Paul Meilhat, who lay in third place, continues to plough a forlorn furrow northwards into lighter winds after his keel ram cracked. His team have found a solution, a replacement from Maître CoQ, the sistership which the SMA skipper spent 25 days racing alongside, and which raced as Le Cléach's Banque Populaire in 2012, duelling around the globe with MACIF which is the compromised SMA. Their plan seems to be to send a team to fit the replacement ram and SMA continue her course unclassified.
After a few very fast days on his foils since passing New Zealand Jean-Pierre Dick - who finished fourth in the last edition, is now up to fourth and 270 miles ahead of his closest rivals. But he has run into a ridge of high pressure. Yann Eliès (Queguiner-Leucémie Espoir) and Jean Le Cam (Finistère Mer Vent) have regained around thirty miles on JP Dick, while Jérémie Beyou (Maître CoQ) has accelerated. The South Pacific has its ups and downs, winners and losers, but this morning's life enhancing consolation for JP was a pod of dolphins dancing around his boat.
The race is close again too for the group of five entering the South Pacific. The youngest competitor in the fleet Alan Roura, 23-years old, with his boat which dates back to 2000 keeping up with four IMOCAs from the 2007-2008 generation. They are all within 145 miles of each other with Eric Bellion (CommeUnSeulHomme) still keeping his foot hard down. Over the past 48 hours, the 40-year old racing the powerful Finot Conq designed former DCNS, who sees the Vendée Globe as his big adventure has been the fastest in the fleet clocking up 400 miles a day and averaging 17 knots.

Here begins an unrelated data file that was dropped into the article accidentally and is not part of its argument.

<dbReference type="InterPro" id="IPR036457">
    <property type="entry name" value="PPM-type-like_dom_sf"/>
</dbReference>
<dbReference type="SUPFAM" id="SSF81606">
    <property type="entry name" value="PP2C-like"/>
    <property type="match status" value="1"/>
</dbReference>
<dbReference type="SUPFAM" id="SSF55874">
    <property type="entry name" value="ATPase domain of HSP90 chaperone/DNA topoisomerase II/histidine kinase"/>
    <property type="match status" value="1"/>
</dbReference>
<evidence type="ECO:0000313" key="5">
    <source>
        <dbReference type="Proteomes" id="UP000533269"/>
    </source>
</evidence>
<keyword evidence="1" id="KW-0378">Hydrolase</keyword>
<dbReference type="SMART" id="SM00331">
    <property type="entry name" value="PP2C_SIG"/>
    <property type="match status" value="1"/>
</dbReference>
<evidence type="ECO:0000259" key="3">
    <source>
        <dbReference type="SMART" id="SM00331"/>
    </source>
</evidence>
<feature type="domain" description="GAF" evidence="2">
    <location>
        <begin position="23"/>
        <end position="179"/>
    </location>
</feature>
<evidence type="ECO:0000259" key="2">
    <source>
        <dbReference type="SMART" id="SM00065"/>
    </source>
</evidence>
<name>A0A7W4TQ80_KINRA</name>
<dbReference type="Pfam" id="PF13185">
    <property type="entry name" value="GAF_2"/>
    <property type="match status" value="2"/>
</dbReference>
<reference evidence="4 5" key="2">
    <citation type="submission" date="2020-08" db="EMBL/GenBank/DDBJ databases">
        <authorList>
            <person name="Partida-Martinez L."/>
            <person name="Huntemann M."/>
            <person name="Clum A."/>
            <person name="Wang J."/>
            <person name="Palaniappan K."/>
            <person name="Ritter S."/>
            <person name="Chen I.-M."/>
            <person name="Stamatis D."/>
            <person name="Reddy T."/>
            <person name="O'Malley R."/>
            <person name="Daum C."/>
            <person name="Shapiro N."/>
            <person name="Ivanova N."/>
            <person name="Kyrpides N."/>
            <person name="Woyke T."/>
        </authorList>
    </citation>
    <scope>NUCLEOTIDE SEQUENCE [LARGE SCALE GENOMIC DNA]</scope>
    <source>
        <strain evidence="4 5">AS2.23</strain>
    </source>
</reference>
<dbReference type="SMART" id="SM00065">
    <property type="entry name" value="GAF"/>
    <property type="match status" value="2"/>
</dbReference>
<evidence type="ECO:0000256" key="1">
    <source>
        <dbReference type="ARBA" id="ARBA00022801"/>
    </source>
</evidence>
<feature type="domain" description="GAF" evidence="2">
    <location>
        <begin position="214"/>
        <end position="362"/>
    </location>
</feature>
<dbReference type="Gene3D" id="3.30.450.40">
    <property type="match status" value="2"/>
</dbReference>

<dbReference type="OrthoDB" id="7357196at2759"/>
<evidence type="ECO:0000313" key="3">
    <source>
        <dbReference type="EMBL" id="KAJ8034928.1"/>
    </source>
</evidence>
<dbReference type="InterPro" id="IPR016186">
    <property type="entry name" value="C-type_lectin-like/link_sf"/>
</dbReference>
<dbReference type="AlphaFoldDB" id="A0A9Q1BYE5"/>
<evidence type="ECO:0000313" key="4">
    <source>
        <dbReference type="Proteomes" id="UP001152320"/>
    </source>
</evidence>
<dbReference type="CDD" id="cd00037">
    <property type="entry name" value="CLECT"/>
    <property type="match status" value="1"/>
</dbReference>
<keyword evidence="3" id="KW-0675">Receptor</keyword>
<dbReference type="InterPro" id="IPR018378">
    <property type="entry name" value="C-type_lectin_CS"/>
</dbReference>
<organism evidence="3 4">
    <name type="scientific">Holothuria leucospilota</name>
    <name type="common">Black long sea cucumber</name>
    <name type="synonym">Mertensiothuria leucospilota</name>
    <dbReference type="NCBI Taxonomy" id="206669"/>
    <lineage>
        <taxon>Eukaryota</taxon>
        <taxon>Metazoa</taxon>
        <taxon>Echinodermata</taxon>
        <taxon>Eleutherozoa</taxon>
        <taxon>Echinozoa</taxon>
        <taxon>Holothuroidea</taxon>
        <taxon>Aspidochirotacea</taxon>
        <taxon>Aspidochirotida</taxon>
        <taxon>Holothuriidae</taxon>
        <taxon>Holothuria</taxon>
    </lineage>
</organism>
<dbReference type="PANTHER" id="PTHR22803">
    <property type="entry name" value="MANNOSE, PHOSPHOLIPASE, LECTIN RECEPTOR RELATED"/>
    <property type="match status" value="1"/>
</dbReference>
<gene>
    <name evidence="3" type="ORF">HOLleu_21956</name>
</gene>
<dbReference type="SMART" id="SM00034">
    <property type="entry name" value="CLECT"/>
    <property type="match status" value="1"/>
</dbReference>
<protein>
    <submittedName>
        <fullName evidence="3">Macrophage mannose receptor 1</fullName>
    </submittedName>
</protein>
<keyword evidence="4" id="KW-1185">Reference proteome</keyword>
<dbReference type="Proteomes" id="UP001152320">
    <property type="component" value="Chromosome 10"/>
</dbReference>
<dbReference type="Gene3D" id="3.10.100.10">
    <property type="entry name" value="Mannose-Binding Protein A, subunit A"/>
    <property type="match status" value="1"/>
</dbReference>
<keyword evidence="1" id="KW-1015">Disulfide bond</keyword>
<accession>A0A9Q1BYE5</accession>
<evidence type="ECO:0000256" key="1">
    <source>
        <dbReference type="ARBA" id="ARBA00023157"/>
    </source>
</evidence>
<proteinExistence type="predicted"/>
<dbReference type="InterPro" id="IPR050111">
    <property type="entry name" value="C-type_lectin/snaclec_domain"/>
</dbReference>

Four hundred miles from Melbourne, Australia, Stéphane Le Diraison the skipper of La Compagnie du Lit-Boulogne Billancourt has run into a wind hole. This is tough for the skipper, who was only making 4.5 knots when he had thirty knots of wind. Le Diraison has had to use his DIY talents to improve his jury rig. “I had kept around a ten square metre piece of the mainsail after the boat was dismasted. I have become a sail maker setting up a mainsail suitable for my rig. It’s been successful. I have managed to raise my jury rig and now I have a bit more sail up. I shall be able to sail higher when I have headwinds. Otherwise there was the risk of ending up back where I started.”
Fabrice Amedeo (Newrest-Matmut): “We have just had three complicated days. It’s not completely over yet. There wasn’t just the technical problems, but a problem of mindset too. I have now changed the latter. In the low 3 or 4 days ago, I had fifty knots. I tore my sail and got a big hole in it. For three days I sailed with three reefs so lost a lot of ground. Psychologically, it was hard seeing the group catch me and then overtake me. I think I may have found a way to consolidate my sail repair. I’m waiting for the wind to ease tomorrow to complete the repair job.”